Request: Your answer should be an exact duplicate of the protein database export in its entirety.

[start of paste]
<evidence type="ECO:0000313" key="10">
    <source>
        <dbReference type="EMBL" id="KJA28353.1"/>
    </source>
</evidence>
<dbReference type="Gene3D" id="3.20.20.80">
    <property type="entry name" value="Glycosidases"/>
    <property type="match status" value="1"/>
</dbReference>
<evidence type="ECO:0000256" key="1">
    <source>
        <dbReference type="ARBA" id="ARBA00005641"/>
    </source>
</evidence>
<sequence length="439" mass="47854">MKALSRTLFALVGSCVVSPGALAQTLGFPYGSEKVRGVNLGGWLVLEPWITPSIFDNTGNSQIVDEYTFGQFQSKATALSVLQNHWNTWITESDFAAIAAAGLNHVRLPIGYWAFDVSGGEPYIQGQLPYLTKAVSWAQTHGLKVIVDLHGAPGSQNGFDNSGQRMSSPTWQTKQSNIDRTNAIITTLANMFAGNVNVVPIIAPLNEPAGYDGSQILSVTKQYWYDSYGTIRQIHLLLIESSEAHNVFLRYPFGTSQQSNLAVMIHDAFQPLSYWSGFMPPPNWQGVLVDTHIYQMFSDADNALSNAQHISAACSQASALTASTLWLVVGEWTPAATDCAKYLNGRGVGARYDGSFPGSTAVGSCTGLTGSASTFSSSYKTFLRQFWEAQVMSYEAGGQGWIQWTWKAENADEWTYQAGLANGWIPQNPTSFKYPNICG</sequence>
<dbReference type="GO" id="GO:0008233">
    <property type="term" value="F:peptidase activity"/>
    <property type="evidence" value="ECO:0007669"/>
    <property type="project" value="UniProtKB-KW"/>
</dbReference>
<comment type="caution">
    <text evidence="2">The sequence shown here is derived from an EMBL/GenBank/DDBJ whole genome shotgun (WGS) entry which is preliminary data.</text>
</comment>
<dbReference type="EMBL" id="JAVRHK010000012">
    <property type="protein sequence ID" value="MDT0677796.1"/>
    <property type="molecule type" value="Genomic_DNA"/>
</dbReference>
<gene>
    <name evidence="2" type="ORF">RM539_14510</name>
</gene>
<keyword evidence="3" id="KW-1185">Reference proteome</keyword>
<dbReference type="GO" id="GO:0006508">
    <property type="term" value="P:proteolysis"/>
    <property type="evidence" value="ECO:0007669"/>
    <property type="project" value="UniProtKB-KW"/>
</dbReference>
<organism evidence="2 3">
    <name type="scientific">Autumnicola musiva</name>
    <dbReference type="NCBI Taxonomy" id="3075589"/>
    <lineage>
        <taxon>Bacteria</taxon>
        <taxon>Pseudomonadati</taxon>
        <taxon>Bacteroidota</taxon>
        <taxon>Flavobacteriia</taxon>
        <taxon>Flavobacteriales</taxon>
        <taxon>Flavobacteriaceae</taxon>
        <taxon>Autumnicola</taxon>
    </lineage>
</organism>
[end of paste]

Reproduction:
<evidence type="ECO:0000313" key="10">
    <source>
        <dbReference type="EMBL" id="KJA28353.1"/>
    </source>
</evidence>
<dbReference type="Gene3D" id="3.20.20.80">
    <property type="entry name" value="Glycosidases"/>
    <property type="match status" value="1"/>
</dbReference>
<evidence type="ECO:0000256" key="1">
    <source>
        <dbReference type="ARBA" id="ARBA00005641"/>
    </source>
</evidence>
<sequence length="439" mass="47854">MKALSRTLFALVGSCVVSPGALAQTLGFPYGSEKVRGVNLGGWLVLEPWITPSIFDNTGNSQIVDEYTFGQFQSKATALSVLQNHWNTWITESDFAAIAAAGLNHVRLPIGYWAFDVSGGEPYIQGQLPYLTKAVSWAQTHGLKVIVDLHGAPGSQNGFDNSGQRMSSPTWQTKQSNIDRTNAIITTLANMFAGNVNVVPIIAPLNEPAGYDGSQILSVTKQYWYDSYGTIRQIHLLLIESSEAHNVFLRYPFGTSQQSNLAVMIHDAFQPLSYWSGFMPPPNWQGVLVDTHIYQMFSDADNALSNAQHISAACSQASALTASTLWLVVGEWTPAATDCAKYLNGRGVGARYDGSFPGSTAVGSCTGLTGSASTFSSSYKTFLRQFWEAQVMSYEAGGQGWIQWTWKAENADEWTYQAGLANGWIPQNPTSFKYPNICG</sequence>
<dbReference type="GO" id="GO:0008233">
    <property type="term" value="F:peptidase activity"/>
    <property type="evidence" value="ECO:0007669"/>
    <property type="project" value="UniProtKB-KW"/>
</dbReference>
<comment type="caution">
    <text evidence="2">The sequence shown here is derived from an EMBL/GenBank/DDBJ whole genome shotgun (WGS) entry which is preliminary data.</text>
</comment>
<dbReference type="EMBL" id="JAVRHK010000012">
    <property type="protein sequence ID" value="MDT0677796.1"/>
    <property type="molecule type" value="Genomic_DNA"/>
</dbReference>
<gene>
    <name evidence="2" type="ORF">RM539_14510</name>
</gene>
<keyword evidence="3" id="KW-1185">Reference proteome</keyword>
<dbReference type="GO" id="GO:0006508">
    <property type="term" value="P:proteolysis"/>
    <property type="evidence" value="ECO:0007669"/>
    <property type="project" value="UniProtKB-KW"/>
</dbReference>
<organism evidence="2 3">
    <name type="scientific">Autumnicola musiva</name>
    <dbReference type="NCBI Taxonomy" id="3075589"/>
    <lineage>
        <taxon>Bacteria</taxon>
        <taxon>Pseudomonadati</taxon>
        <taxon>Bacteroidota</taxon>
        <taxon>Flavobacteriia</taxon>
        <taxon>Flavobacteriales</taxon>
        <taxon>Flavobacteriaceae</taxon>
        <taxon>Autumnicola</taxon>
    </lineage>
</organism>